Earlier this month, the federal district court for the Western District of Kentucky declined to dismiss a sex discrimination lawsuit against defendant General Electric Appliances (GE) brought by a transgender former employee under a theory of impermissible sex stereotyping. Mickens v. General Electric (W.D. Ky. 2016).
Mykel Mickens, an African American transgender man, was employed by General Electric Appliances (GE) from October 2014 to June 2016. Mickens was discharged on June 27, allegedly for attendance issues. In response to his discharge, Mickens brought harassment and disparate-treatment claims under both Title VII and the Kentucky Civil Rights Act (KCRA), based on his status as a transgender black man not conforming to gender stereotypes. GE filed a motion to dismiss, arguing that neither Title VII nor the KCRA supported a claim of discrimination on the basis of transgender status. The district court disagreed, holding that in Smith v. City of Salem (6th Cir. 2004), the Sixth Circuit Court of Appeals recognized a prohibition against gender discrimination for failure to conform to sex stereotypes, and that as a transgender individual, Mickens could bring a claim under that theory of sex discrimination. The court noted that both the Sixth Circuit and the United States Supreme Court are poised to address transgender issues in the context of Title IX litigation. Although Plaintiff’s case involves Title VII violations, the court reasoned that the Title IX cases may have implications for employers in the context of Title VII.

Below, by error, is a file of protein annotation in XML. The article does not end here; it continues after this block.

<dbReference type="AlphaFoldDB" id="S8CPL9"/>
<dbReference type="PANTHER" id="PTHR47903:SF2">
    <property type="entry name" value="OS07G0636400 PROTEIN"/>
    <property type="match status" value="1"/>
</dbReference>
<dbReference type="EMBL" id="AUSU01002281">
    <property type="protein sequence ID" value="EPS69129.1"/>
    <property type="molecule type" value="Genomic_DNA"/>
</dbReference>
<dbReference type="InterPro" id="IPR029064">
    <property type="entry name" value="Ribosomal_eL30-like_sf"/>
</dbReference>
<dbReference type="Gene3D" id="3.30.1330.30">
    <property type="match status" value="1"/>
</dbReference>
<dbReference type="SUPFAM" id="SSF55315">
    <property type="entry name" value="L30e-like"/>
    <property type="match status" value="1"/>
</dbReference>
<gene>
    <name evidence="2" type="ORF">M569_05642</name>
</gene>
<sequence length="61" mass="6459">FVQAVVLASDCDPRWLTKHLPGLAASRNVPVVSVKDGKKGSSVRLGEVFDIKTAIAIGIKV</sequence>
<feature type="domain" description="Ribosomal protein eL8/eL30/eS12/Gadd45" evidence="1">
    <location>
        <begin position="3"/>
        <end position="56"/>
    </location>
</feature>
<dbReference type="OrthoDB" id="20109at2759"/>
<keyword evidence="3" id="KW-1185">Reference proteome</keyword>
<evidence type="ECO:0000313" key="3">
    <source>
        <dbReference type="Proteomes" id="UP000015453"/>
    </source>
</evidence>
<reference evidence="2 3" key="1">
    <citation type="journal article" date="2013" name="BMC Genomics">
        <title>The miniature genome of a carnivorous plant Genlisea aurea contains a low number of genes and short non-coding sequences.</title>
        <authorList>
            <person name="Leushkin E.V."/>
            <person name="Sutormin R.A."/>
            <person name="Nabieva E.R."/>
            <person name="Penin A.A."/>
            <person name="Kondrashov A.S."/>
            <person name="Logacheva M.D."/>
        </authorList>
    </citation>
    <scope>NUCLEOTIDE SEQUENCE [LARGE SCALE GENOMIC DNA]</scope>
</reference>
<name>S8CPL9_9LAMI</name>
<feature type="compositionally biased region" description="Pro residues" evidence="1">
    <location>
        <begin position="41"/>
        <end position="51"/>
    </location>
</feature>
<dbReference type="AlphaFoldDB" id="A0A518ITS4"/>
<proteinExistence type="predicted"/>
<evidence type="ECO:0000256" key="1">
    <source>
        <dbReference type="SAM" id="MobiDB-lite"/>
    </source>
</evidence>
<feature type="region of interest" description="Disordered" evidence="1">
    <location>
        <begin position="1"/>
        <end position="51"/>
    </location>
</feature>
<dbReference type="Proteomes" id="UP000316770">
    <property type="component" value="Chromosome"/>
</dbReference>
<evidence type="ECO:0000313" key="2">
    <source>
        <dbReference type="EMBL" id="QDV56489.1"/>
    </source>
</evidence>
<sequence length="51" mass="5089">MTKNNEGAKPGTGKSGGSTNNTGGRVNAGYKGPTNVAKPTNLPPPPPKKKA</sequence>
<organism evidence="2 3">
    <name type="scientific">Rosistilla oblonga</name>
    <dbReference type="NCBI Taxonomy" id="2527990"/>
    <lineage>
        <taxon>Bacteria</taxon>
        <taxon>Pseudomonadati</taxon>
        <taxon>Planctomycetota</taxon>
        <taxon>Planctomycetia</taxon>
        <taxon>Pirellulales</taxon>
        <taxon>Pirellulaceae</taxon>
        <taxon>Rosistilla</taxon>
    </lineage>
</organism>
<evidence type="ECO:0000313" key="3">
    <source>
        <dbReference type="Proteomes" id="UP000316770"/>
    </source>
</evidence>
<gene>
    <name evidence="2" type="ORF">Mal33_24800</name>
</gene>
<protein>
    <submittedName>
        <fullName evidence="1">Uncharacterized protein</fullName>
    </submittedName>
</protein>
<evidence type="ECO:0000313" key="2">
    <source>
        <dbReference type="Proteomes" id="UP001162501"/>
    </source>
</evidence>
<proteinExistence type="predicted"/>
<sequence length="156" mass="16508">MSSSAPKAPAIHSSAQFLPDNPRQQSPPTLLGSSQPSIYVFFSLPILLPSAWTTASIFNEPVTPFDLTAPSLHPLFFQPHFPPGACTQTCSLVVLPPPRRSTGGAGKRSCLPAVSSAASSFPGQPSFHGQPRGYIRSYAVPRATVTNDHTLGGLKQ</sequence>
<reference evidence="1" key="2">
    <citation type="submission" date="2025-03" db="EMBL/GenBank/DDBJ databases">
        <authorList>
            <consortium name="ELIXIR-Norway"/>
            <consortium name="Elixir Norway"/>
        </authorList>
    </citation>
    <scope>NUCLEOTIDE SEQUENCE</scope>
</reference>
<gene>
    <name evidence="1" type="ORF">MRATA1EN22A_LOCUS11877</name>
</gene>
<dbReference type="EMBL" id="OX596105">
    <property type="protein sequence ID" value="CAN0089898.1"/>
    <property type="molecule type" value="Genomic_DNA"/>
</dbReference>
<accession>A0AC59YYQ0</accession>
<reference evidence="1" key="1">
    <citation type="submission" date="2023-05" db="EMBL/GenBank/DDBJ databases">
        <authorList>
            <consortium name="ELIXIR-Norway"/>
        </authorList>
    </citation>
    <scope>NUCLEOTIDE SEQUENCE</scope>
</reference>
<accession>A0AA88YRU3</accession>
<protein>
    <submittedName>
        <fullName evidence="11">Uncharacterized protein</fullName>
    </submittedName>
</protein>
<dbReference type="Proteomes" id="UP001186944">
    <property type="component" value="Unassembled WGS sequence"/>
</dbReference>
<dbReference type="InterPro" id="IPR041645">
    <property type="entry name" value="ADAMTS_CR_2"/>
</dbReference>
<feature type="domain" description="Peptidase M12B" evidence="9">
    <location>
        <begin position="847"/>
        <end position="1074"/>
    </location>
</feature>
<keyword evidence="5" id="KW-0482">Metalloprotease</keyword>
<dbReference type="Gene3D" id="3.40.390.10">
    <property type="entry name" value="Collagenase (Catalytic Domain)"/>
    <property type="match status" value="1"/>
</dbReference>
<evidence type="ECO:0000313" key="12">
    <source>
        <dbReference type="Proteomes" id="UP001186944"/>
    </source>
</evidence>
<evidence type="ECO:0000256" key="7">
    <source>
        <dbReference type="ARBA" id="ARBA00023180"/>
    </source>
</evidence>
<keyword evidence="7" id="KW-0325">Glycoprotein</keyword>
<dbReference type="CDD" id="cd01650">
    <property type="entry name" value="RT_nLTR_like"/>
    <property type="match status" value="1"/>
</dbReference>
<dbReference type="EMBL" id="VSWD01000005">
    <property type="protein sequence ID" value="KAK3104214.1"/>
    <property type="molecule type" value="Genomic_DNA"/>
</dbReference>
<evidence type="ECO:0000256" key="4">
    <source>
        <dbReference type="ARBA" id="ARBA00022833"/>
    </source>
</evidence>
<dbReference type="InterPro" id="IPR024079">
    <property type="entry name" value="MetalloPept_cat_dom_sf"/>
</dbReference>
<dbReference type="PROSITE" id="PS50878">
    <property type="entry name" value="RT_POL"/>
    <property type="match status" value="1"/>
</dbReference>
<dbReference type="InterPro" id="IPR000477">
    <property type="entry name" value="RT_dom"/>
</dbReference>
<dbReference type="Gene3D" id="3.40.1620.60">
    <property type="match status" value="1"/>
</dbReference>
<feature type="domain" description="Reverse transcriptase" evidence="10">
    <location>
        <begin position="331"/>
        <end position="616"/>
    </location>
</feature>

Earlier this year, another district court within the Sixth Circuit held that a transgender plaintiff’s sex discrimination claim based on impermissible sex stereotyping failed based on the employer’s entitlement to exemption under the Religious Freedom Restoration Act of 1993. EEOC v. R.G. & G.R. Harris Funeral Homes, Inc. (E.D. Mich. 2016). MSEC will continue to monitor this issue and advise its members on best practices.